Imagine getting to visit the place where the master painter Peter Paul Rubens not only lived, but worked, to see a recreation of what his own personal collection would have been and how it was displayed, and to see where he shared his vision with his students. This is the Rubenshuis.
Your visit begins across the street, where you purchase your ticket and get your audio guide. The store is in an adjacent building also across the street. Carefully cross the street and pass through the classical portico to the gardens. This is where the audio tour begins. This is also the only area where photography is allowed. The pavilion in the garden dates from Rubens’ time, but the actual layout of the garden can only be guessed.
You will pass through several rooms recreating what typical Flemish homes of the early 17th century would have been like. The kitchen has a large open fireplace and tiled walls. Superb paintings are hung throughout these rooms. The self-portrait in the dining room is particularly worthy of a look. It is one of only a few self-portraits he painted, and as usual, he is not portrayed as an artist but as a successful businessman. In Rubens' time, this house would have been a home, academy, museum, pleasure gallery, and the workshop where art was produced.
Rubens was influenced by the Italian collectors; he somewhat imitated their style, but he also bought art as an investment and he often bought from young artists he liked. His collection was a very important part of his life; we know this from the inventory of his estate and from his extensive correspondence.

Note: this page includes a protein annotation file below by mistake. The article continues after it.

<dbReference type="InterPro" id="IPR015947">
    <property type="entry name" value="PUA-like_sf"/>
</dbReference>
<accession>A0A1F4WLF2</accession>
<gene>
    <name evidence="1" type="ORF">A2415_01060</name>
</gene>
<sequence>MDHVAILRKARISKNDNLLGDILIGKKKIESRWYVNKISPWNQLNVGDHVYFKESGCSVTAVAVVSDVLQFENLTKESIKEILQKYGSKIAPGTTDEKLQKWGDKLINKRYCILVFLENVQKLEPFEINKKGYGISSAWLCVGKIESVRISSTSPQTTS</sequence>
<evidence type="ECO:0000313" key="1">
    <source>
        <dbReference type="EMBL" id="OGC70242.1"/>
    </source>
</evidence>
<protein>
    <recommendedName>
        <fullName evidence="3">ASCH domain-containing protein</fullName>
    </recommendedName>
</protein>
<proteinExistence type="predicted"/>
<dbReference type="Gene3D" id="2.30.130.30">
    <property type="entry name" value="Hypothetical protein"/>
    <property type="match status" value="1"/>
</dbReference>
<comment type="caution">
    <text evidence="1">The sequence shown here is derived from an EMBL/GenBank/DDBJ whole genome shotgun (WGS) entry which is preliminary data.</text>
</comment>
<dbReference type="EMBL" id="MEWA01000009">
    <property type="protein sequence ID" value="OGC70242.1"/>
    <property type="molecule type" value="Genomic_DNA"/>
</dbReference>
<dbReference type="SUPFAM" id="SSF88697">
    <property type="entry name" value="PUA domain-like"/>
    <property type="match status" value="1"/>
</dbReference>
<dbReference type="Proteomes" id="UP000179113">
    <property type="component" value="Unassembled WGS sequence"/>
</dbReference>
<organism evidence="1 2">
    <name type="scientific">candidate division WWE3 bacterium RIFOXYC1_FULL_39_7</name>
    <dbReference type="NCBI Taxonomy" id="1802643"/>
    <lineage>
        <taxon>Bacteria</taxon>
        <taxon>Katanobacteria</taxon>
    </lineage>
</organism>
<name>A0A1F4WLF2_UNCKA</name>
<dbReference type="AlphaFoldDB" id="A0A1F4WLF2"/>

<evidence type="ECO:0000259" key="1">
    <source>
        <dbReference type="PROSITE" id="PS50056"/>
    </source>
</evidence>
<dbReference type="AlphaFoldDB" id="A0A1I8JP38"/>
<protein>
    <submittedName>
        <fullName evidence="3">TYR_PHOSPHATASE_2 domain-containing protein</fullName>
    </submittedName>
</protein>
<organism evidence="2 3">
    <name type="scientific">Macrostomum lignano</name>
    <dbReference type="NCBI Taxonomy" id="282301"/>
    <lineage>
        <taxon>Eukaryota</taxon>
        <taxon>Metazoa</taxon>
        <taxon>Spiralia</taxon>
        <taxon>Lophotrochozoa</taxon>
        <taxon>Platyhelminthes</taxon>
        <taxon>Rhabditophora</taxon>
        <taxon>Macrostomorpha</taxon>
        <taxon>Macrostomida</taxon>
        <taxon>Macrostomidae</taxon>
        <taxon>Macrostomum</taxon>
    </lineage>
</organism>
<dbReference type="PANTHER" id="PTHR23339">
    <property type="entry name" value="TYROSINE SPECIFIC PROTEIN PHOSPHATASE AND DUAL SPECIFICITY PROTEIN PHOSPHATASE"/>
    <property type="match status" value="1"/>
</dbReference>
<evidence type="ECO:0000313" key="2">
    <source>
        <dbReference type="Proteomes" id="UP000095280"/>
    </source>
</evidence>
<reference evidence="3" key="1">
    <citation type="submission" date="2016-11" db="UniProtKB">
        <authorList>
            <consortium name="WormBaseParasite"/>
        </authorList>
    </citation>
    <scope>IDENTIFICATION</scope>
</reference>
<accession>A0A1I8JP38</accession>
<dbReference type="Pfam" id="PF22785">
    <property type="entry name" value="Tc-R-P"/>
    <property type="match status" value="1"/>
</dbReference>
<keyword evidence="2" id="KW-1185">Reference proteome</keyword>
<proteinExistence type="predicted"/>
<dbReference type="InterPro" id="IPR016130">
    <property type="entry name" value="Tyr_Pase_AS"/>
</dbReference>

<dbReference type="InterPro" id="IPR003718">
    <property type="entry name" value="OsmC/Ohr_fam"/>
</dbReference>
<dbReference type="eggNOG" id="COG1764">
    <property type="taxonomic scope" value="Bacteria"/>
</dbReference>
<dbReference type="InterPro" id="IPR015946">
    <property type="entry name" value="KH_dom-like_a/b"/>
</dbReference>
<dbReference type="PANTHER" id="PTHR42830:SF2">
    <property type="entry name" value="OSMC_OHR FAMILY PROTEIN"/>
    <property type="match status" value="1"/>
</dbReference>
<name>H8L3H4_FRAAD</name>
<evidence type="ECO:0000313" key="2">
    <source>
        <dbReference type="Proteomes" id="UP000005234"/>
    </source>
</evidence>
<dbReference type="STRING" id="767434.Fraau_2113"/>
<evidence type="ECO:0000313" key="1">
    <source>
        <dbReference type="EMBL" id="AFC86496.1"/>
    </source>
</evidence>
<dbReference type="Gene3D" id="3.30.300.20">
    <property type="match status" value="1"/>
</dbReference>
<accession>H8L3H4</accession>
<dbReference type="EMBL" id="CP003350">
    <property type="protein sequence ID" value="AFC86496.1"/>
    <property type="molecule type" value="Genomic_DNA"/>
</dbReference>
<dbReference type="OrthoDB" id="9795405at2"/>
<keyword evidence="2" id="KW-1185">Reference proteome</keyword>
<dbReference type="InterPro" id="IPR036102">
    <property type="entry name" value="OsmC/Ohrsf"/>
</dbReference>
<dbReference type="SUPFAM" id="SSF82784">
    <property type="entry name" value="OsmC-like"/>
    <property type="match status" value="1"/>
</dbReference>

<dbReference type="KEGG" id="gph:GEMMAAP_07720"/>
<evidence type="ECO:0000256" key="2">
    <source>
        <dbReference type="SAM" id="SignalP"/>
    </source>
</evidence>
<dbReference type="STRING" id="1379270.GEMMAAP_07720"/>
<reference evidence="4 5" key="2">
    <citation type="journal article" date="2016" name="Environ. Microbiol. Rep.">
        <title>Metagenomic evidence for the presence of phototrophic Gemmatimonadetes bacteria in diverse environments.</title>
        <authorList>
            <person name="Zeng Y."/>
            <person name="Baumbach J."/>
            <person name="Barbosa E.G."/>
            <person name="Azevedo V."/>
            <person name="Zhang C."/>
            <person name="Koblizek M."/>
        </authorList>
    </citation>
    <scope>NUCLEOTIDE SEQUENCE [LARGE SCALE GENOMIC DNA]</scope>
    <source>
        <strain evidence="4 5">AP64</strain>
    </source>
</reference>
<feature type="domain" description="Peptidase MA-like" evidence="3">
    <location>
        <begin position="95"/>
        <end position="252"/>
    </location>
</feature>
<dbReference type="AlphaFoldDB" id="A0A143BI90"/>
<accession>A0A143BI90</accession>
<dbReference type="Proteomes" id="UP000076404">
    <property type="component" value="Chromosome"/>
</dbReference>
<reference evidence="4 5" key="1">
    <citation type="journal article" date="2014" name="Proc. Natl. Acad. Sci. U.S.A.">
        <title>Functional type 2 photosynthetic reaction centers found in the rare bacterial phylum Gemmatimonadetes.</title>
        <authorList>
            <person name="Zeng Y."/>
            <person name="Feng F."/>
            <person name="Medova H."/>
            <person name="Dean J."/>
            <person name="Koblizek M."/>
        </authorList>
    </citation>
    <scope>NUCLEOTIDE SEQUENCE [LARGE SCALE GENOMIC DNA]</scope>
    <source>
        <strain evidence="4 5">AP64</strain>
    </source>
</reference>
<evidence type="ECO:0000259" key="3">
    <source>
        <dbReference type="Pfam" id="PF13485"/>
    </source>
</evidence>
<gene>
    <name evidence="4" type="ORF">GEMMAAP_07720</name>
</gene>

Some of the oil sketches he owned are very rare today because the original works have been lost. Many of his contemporaries would have visited his home to view his collection and the art. This was a constantly changing collection that covered a wide range of subjects and mediums. There is a temple to hold his sculpture collection, with the classical art being in a classical setting.
You will pass through bedrooms with very nice pieces of Flemish furniture. After Rubens’ death, the furniture in his house was sold, so what you see is not original to the house, but it is from the correct time period. In one, you will see paintings of his grandparents Bartholomeus Rubens and Barbara Arents. This was probably the most amazing thing in the house to me, to actually have portraits from the 16th century of his family.
The tour finishes in the workshop, where there are several very fine paintings by Rubens and some of his very talented students. Rubens was certainly one of the most prolific painters ever; it explains why any museum worth its salt has a Rubens. More than 2,500 works were produced in over 40 years in this workshop.